The Collection of Second World War and Modern Gallantry Awards formed by the late William Oakley

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Date of Auction: 12th December 2012

Sold for £2,900

Estimate: £1,800 - £2,200

An outstanding Second World War Italy operations M.M. group of five awarded to Lance-Corporal J. O’Connor, Grenadier Guards, who rushed an enemy machine-gun post with his Tommy gun, holding his fire until just four yards off - three of the enemy were killed outright, another wounded, and the remainder ‘ran screaming away’

Military Medal, G.VI.R. (2614553 L. Cpl. J. O’Connor, G. Gds.); 1939-45 Star; Italy Star; Defence and War Medals 1939-45, good very fine (5) £1800-2200

Footnote

M.M. London Gazette 8 February 1945. The original recommendation for an immediate award states:

‘On 5 September 1944, in a daylight patrol on M. Pomino, Lance-Corporal O’Connor was ordered to take his section round an enemy M.G. post in order to bring fire to bear a flank. On the way the section had to cross a piece of open ground which was being sprayed with enemy M.G. bullets. Lance-Corporal O’Connor skilfully manoeuvred his section across this without loss and managed to place himself between the enemy M.G post and their main positions. He then, on his own initiative and without orders from the patrol leader, rushed in single handed on the enemy post in which there were seven Germans. He held his fire until four yards off and then emptied his Tommy-gun magazine into the enemy, killing three, wounding one. The remaining four ran screaming away. Although the object of the patrol, which had been to dominate the ridge by offensive patrolling, had been achieved, Lance-Corporal O’Connor led his section at a further post on the reverse slope of the hill and succeeded in wounding at least two Germans with fire. During this episode, Lance-Corporal O’Connor’s complete disregard for his own personal safety was an example to all and was largely responsible for the success of the patrol.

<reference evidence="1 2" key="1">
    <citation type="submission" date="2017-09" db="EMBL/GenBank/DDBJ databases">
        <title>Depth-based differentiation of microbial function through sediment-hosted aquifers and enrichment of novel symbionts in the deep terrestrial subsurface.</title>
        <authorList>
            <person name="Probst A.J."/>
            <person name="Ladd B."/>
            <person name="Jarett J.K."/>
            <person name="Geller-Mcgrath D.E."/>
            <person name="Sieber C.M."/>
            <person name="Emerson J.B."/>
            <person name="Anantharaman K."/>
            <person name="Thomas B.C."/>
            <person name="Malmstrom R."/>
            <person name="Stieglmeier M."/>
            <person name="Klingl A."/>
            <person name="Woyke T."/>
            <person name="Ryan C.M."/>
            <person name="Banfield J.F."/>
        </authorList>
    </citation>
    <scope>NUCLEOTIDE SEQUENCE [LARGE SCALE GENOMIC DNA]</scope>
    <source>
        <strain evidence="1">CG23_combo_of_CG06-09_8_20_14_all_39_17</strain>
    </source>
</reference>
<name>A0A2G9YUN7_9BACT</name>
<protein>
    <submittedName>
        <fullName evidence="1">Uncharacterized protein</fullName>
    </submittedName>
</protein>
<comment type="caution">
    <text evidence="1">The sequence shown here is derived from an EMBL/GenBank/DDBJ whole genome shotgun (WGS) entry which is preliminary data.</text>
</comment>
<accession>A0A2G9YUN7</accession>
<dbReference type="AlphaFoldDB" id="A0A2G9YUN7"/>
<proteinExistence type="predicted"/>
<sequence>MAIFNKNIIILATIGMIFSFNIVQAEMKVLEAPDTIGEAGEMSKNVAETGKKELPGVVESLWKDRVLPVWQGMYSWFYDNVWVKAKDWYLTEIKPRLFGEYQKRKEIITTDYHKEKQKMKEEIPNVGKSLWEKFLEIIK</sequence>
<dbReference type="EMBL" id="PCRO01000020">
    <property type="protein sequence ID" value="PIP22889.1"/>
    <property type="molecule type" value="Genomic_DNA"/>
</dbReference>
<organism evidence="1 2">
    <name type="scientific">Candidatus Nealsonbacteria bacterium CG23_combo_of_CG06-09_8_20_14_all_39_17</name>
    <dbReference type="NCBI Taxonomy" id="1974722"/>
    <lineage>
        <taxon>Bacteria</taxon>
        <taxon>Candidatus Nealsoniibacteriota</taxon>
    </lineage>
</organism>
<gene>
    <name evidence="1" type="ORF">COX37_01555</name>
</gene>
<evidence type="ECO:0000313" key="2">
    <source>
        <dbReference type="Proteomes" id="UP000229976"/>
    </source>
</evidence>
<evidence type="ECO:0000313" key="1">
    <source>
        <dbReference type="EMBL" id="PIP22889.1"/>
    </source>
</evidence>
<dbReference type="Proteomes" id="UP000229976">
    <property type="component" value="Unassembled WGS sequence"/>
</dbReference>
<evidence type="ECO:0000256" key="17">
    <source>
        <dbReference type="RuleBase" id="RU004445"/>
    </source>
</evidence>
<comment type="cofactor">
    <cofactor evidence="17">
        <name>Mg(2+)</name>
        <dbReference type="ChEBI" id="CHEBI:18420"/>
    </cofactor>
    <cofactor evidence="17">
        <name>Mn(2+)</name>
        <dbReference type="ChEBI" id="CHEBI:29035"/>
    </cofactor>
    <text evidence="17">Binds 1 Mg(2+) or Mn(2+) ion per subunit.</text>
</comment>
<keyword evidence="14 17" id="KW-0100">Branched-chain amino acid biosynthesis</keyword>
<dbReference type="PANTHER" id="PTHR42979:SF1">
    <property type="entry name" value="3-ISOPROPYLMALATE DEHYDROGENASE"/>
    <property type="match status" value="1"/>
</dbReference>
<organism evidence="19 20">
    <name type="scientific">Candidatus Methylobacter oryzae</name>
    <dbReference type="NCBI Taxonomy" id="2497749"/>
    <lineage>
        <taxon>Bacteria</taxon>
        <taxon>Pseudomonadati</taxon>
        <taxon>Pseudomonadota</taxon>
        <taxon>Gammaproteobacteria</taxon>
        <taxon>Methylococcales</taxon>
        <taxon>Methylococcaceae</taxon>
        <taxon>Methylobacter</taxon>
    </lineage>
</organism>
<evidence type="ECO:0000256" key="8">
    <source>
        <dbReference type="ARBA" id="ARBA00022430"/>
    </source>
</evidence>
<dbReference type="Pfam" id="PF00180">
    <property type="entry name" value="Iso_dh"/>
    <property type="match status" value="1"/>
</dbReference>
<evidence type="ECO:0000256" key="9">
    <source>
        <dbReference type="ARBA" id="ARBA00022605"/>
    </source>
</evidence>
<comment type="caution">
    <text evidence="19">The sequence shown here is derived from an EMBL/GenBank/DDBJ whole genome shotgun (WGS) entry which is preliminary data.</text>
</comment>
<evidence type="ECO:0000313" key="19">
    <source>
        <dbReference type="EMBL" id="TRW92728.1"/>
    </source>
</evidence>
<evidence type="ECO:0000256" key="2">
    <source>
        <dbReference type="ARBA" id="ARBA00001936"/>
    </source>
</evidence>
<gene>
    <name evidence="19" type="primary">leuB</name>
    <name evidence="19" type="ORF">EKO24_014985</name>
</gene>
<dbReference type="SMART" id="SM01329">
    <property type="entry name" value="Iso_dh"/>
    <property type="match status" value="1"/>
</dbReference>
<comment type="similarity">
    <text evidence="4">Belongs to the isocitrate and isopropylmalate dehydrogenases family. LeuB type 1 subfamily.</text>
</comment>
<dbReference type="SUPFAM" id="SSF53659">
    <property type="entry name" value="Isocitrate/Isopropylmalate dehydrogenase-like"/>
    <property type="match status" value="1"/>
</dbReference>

In active operations since June 1944 this Lance-Corporal has always shown outstanding courage in every engagement but his acts of bravery have not as yet been given recognition. I recommend Lance-Corporal O’Connor for the immediate award of the M.M.’



James O’Connor was born at Hulme, Manchester, in January 1915 and enlisted in the Grenadiers in May 1935. Clearly a bit of a colourful character, he was twice convicted by the Civil Powers in Manchester - once in December 1941 and again in August 1942 - activities that appear to have resulted in his transfer to the Reserve. In September 1943, however, he joined the British North Africa Force as a member of the 3rd Battalion, Grenadiers, in which capacity he was actively engaged in the Italy campaign, winning a memorable M.M. for the above cited deeds at Pomino, near Florence in September 1944.

Returning home in August 1945, he was discharged in September 1946, a notation on his service record stating that he appeared at the Salford Hundred Quarter Sessions, Bolton, in January 1949; sold with the recipient’s original Buckingham Palace M.M. forwarding letter, together with two letters to his mother from the Grenadiers London H.Q., dated 9 February and 20 September 1945.